Donald Trump addresses supporters during a campaign rally in Cincinnati on Thursday. (Bryan Woolston/Reuters)
Opinion writer

Donald Trump continually says things like “The Hispanics love me!” or “I’m doing great with women!” These phrases are reflective of his deep well of neediness and his self-delusion that polls are all wrong. It’s pathetic, and those advisers and family members who are egging him on so that they can stay on the campaign payroll and/or in his good graces do the country a great disservice. (To be candid, I don’t care what it does to Trump personally.) The more tightly Trump clings to the facade of popularity and viability, the worse the temper tantrum will be on election night — which may include, we fear, calls for violence.

Just how much do Americans hate Trump? Let’s go with the Fox News poll where Hillary Clinton is winning by 7 points in a four-way race (approaching 50 percent):

In the four-way race, Clinton is favored among non-whites (+62 points), suburban women (+24), women (+19), and voters under 30 (+16).  Third party candidates hurt her among younger voters, as about one in four of them go for Johnson or Stein.

Trump’s the pick for men (+5 points), whites (+14), and whites without a college degree (+25).

(For reference, Mitt Romney won men by 7 points and whites by 20 points. In 2012, whites with no college education were not broken out as a separate group in the exits.) The more he talks, the less Trump is liked:

Since last week, the largest declines in support for him are among women ages 45 and over (down 12 points), voters ages 65+ (down 11), suburban women (down 10), white women with a college degree (down 7), GOP women (down 6), and white college graduates (down 6).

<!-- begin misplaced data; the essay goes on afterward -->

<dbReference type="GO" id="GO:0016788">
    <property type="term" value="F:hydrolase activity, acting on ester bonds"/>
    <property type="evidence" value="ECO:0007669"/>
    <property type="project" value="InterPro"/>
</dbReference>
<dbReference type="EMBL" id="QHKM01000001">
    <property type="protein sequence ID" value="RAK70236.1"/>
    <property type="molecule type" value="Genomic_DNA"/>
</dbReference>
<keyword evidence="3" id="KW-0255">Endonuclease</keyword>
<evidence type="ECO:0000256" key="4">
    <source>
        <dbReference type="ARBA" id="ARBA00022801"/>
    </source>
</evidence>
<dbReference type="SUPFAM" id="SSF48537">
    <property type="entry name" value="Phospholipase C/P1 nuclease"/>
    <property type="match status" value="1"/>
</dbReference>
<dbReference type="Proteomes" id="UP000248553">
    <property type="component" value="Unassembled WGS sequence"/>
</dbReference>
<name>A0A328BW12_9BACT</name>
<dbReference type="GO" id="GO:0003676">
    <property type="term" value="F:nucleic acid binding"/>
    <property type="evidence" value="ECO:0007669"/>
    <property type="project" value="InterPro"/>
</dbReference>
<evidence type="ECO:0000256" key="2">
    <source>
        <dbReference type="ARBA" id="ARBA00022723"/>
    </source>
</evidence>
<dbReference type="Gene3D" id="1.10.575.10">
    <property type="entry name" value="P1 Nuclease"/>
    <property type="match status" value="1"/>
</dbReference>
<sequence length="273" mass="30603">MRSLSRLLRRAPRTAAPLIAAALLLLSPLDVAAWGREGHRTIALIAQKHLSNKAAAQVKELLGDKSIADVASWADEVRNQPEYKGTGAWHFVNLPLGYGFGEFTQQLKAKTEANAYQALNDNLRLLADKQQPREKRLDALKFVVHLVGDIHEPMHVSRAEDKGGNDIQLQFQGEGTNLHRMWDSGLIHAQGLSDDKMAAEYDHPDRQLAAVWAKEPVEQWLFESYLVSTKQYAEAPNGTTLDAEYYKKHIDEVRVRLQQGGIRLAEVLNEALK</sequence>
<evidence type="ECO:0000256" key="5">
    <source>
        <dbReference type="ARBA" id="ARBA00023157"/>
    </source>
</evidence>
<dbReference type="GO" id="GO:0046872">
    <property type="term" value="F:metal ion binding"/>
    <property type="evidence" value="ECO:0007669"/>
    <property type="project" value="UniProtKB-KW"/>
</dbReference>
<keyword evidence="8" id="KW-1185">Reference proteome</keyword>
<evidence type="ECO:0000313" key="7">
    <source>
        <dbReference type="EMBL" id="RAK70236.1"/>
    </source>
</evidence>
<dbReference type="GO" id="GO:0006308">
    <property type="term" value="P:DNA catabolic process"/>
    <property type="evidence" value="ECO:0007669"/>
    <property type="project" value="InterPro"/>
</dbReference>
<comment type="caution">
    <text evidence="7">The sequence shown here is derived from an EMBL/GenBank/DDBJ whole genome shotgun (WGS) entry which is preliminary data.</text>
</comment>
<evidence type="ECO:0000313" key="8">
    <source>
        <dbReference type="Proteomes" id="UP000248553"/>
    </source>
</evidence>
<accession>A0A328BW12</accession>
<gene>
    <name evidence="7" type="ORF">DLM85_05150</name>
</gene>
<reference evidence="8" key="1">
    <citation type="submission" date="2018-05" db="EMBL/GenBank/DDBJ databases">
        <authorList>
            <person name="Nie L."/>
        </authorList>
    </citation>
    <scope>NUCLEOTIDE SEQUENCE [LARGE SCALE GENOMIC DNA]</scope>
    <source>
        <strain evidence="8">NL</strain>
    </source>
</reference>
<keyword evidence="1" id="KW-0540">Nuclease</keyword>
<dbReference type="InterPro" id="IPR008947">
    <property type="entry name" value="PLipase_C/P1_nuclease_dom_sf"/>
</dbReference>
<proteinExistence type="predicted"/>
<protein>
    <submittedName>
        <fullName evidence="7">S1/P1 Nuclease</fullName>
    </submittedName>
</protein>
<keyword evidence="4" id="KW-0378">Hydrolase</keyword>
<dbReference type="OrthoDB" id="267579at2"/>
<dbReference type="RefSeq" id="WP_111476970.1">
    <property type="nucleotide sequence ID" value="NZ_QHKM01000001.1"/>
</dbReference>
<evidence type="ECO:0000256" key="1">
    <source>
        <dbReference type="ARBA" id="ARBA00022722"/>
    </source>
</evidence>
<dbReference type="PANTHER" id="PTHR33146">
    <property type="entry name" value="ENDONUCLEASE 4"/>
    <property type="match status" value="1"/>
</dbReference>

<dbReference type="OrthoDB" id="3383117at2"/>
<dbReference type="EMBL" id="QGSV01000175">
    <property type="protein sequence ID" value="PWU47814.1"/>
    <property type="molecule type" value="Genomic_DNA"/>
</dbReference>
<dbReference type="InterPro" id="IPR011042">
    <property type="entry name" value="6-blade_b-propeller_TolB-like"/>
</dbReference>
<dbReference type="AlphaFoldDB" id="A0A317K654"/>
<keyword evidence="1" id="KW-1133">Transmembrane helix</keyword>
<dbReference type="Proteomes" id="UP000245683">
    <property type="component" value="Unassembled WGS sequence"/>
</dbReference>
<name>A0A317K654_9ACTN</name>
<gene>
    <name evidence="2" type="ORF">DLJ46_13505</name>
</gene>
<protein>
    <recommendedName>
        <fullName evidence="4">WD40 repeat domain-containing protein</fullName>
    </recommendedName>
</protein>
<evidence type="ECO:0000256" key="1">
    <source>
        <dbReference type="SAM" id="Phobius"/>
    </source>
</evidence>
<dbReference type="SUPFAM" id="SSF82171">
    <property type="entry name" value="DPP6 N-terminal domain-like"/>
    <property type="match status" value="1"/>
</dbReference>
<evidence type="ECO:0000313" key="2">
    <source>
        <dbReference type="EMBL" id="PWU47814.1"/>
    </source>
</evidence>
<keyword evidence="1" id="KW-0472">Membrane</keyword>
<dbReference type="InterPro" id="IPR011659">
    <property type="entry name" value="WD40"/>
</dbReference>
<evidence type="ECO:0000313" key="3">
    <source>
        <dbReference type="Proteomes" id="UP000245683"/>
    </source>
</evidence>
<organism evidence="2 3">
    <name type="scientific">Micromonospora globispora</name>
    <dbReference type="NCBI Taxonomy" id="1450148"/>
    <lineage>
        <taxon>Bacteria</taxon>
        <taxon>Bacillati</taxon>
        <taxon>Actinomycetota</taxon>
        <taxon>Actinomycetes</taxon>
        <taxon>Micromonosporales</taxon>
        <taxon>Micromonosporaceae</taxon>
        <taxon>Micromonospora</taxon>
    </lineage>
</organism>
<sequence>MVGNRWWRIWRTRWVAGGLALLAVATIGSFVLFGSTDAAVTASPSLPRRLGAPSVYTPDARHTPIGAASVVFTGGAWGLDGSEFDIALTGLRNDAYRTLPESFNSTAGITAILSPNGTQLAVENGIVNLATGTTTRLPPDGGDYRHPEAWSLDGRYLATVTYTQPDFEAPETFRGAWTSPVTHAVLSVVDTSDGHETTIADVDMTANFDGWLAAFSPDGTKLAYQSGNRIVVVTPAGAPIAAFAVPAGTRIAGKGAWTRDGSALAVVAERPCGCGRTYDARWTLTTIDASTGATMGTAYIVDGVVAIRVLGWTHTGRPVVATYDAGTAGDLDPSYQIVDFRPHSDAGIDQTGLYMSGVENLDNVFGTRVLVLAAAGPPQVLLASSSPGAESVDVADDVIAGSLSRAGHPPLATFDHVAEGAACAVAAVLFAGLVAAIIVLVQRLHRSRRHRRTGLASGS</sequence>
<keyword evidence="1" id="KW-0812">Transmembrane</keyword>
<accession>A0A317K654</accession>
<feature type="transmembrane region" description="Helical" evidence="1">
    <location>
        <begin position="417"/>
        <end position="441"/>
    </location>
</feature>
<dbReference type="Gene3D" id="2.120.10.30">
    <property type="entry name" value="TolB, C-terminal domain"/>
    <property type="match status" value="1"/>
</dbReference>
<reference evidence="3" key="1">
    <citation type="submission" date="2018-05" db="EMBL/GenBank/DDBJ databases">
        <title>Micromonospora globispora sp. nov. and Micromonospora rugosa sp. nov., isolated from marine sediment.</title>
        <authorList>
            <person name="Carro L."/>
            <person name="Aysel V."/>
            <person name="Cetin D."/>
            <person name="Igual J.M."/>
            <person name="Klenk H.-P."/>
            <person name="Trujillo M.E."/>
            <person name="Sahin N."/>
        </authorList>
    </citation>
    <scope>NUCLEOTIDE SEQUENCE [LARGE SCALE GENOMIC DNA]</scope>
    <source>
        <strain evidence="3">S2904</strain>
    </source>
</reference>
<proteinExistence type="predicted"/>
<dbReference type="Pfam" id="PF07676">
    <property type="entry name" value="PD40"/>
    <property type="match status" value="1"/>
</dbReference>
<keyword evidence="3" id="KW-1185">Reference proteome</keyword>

We have no way of knowing whether Trump has hit rock bottom. It is hard to see how he makes up lost ground so long as his unfavorable ratings remain high, especially among those groups he claims love him:

Trump’s rating stands at negative 23 (38 favorable vs. 61 unfavorable).  That’s eight points more negative today, as he was underwater by 15 a week ago.

Among Republicans, his favorable rating dropped 11 points, from 84 percent to 73 percent.

His unfavorables with women (66 percent), nonwhites (85 percent), voters younger than 35 (65 percent) and those with college degrees (61 percent) are stunning. Even groups he does comparatively well with don’t like him. His unfavorables with men (56 percent) and those making less than $50,000 (66 percent) are terrible.

As for his personal attributes:

Overall, 64 percent believe Clinton has the right temperament to serve effectively and 68 percent say she’s qualified to be president.

It’s the opposite for Trump, as 63 percent think he lacks the temperament and 56 percent say he isn’t qualified.  For 49 percent, he is “not at all” qualified.

Are the candidates good role models for children? Voters say Clinton is (54 yes vs. 43 no). And Trump is not (20 yes vs. 77 no).

Trump’s real talent is supposed to be salesmanship. And yet, Trump cannot sell Trump to the masses. The longer he tries, the less they like him. At the next debate, if he attends, he’s unlikely to be any more disciplined, civil or likable than he was in the first two. To the contrary, he’s now in burn-it-down mode. He is not, it seems, trying to win office. He will, however, cement in people’s minds a thoroughly negative view of himself — creepy, mean, vulgar, etc. It’s no way to sell chewy steaks and $800-a-night hotel rooms.

After he loses, Trump surely will rail about a rigged election and GOP betrayal. That won’t change his post-election reality: He is going to lose to Clinton in a lopsided defeat and have to live without campaign rallies and constant media attention. His properties will be less attractive as customers (women in particular) decide that they want nothing to do with his brand. His business acumen is no longer admired, his business advice hardly worth considering. He’ll be treated like a loser and a has-been. That will infuriate him most of all.